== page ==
Up until now I've referred to processing cores without having actually defined them. A core is like a knot of circuitry that performs a set of closely related operations. The most basic type of core is an Arithmetic Logic Unit (ALU). These cores handle binary logic, bit shifting, integer arithmetic, and sometimes also floating point operations, although floating point circuitry was initially found on separate chips and only later included on the same chips as ALUs. Another common type of core is concerned with memory in the processor's primary address space (yet another use of strings of bits). Addresses usually take the form of unsigned integers, but ordinary integer operations don't apply to them.

Graphics Processing Units (GPUs) belong to the more general class called Vector Processors. "Vector" here means the same thing as it does in linear algebra, although GPUs can be very useful in computing geometric vectors. They are at their best when performing the same operation or sequence of operations on a large set of data, and in these sorts of applications they have a huge performance advantage over more conventional processing cores. Robotic applications where you might find a GPU include processing data from a camera or microphone. General purpose computing on GPUs (GPGPU) is a growing trend.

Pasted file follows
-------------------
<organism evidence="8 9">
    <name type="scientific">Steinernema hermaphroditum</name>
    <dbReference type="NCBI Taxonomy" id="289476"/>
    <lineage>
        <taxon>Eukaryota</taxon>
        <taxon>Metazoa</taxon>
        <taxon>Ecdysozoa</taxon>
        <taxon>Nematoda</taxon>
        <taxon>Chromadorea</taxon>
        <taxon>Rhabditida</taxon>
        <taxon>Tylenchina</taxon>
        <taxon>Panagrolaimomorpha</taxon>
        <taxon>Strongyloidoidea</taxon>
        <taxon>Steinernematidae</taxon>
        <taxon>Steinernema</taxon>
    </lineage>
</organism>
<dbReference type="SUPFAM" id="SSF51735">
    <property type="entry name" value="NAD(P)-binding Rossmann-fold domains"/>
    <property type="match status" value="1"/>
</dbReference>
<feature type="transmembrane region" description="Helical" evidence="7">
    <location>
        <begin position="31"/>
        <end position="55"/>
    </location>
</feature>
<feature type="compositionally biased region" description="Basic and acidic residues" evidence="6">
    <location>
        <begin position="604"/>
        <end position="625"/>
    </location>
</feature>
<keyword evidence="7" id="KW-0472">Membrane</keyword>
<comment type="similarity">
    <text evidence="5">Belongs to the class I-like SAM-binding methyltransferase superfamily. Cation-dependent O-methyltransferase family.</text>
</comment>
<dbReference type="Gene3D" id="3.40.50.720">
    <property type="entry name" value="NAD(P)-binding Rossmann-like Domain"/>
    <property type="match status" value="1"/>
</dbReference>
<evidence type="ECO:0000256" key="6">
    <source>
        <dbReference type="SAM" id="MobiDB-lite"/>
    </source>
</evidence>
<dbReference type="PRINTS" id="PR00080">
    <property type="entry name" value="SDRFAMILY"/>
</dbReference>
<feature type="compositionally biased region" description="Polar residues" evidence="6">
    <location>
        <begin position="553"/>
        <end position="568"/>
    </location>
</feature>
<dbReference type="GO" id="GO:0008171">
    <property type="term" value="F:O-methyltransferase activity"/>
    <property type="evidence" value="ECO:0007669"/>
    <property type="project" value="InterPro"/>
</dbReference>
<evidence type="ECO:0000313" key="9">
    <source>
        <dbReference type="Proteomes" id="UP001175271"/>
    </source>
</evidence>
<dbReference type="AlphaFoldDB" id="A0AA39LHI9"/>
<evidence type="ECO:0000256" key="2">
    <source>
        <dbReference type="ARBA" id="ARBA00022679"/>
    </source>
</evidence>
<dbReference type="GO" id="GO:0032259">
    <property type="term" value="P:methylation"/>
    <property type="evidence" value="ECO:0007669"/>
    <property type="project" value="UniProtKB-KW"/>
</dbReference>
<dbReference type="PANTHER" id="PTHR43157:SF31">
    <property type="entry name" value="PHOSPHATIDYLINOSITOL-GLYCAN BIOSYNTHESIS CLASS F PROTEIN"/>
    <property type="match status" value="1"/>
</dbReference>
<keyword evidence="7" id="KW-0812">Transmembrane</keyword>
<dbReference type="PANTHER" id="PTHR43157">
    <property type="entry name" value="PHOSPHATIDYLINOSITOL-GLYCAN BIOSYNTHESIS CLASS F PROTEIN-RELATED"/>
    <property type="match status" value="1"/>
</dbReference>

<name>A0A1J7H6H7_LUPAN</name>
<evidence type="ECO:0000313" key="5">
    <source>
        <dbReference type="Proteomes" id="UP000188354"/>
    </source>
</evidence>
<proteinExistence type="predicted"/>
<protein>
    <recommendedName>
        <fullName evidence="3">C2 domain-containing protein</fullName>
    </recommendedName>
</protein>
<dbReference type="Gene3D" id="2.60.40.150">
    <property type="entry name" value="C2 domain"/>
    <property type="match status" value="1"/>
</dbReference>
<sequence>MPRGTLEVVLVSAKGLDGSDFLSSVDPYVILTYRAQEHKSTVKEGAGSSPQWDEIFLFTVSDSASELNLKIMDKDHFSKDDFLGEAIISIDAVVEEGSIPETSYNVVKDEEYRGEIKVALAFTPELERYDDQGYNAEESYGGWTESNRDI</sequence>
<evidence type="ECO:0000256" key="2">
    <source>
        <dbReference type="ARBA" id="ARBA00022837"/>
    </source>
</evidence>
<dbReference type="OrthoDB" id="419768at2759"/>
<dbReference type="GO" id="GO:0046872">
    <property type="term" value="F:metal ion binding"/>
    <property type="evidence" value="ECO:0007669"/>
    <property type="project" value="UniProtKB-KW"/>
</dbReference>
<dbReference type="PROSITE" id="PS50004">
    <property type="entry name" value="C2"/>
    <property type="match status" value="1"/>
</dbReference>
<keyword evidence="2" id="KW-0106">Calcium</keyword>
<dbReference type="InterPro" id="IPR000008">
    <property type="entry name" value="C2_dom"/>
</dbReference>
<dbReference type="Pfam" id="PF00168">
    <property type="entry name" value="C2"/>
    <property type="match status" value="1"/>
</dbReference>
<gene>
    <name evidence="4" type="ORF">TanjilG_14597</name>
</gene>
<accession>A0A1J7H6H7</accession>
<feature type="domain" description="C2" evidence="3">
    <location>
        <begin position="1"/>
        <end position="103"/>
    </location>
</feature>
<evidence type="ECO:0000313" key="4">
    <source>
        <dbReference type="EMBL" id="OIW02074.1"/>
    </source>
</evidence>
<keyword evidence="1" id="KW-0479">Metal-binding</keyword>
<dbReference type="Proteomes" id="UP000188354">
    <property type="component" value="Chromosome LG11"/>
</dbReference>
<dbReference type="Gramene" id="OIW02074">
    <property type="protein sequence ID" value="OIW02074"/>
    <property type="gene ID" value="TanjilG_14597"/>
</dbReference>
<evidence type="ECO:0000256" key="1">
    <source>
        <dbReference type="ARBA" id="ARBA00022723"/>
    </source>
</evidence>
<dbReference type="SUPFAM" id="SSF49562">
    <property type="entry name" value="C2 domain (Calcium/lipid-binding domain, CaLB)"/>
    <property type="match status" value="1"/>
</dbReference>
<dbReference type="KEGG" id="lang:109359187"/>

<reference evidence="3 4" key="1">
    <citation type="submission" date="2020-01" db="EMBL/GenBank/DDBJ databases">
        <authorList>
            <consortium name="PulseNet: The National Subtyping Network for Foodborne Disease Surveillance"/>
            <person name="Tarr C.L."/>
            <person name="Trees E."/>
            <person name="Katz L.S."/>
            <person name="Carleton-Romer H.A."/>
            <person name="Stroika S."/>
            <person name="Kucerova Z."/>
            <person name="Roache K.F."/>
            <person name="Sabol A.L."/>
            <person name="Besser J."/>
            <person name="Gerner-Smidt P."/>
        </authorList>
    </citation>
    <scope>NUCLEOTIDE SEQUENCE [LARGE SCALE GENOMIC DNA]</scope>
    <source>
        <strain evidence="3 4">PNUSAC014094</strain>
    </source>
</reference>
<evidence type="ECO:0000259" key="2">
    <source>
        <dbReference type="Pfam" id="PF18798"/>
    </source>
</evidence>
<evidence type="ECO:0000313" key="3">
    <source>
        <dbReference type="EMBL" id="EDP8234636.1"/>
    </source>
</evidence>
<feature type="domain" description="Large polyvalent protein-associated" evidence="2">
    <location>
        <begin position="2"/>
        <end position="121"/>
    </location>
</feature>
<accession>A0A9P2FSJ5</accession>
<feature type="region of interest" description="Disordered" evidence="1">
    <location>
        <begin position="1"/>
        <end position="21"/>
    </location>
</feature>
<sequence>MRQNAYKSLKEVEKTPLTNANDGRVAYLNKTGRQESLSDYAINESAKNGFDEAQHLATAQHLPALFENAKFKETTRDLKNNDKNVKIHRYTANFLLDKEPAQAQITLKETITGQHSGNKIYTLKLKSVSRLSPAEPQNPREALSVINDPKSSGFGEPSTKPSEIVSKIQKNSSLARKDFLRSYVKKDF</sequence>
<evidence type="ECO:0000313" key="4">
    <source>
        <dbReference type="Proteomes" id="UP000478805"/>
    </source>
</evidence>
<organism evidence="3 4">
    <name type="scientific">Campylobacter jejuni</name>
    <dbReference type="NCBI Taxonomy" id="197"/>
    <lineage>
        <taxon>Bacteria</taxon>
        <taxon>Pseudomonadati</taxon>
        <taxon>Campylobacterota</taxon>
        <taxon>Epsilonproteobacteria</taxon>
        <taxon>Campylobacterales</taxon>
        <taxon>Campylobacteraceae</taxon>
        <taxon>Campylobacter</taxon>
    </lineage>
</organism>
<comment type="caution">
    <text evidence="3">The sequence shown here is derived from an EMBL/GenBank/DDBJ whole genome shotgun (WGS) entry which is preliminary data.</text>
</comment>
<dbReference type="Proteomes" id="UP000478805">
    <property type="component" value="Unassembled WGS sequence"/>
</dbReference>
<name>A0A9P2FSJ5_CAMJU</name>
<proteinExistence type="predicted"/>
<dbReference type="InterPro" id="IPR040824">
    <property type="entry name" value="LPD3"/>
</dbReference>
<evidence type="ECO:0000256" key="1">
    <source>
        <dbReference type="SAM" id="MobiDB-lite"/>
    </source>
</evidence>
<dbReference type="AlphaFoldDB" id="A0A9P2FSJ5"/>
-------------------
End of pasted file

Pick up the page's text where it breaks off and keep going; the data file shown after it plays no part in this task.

There's a bit (informal use) more to be said about processors and such before working our way back up the stack, but it can wait for the next installment.

Previous installments

Monday, June 06, 2016

Robotics for Gardeners and Farmers, Part 2

In Part 1 of this series I said "you can combine purchased bits with your own bits to create novel devices that perform tasks for which no off-the-shelf solution exists." But why bother, right? Isn't it just a matter of time? Perhaps, but this is something of a chicken-and-egg problem. Investment follows the perception of a potential market. Without the perception of a market into which to sell the fruits of product development, investment is hard to come by, hence little development happens and few products are forthcoming. To really get behind the application of robotics to horticulture and agriculture, in a manner that takes full advantage of the potential of robotics to leverage the very best practices and make them scalable, investors must be convinced that their money will at least accomplish something worthwhile, and preferably that it will bring them a nice return. One way you can contribute to creating that perception of a market is by pushing the envelope of what can be done with what's available now, measuring the results, and talking about it, with friends and neighbors and on the social networks of your choice, preferably accompanied with video that makes clear what your creations do. (I'll come back to the use of social networks later in this installment.)

As I was saying at the close of Part 1, before I can go into much more detail, some additional definitions are in order.